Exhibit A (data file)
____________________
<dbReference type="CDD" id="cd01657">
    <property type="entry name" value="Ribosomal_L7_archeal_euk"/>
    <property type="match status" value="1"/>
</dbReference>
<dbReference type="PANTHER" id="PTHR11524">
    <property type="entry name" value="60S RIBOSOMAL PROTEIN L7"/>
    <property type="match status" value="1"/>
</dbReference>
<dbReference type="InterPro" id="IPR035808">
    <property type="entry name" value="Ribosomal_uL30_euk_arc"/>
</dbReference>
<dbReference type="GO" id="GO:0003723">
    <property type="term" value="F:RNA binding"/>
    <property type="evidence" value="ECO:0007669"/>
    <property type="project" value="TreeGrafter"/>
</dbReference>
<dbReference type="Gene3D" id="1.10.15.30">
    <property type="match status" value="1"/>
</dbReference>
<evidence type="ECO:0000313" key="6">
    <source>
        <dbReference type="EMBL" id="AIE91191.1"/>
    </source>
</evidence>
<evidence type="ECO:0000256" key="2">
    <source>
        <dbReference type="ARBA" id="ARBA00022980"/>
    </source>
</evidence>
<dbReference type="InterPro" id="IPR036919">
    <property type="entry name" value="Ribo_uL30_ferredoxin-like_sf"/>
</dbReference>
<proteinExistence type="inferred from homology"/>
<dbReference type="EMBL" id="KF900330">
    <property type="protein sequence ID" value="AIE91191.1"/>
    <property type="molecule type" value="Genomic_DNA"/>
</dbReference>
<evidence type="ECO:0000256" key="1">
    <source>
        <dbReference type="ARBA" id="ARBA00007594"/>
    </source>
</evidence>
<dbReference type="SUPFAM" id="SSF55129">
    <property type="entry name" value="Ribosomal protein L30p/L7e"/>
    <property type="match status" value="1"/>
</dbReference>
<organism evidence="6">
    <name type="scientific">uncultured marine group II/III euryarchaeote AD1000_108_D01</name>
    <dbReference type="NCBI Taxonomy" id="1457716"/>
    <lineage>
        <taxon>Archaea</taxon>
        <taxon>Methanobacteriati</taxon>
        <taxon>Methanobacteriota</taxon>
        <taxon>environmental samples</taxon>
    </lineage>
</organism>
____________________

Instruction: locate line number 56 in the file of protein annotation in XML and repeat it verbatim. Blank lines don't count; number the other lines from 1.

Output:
</organism>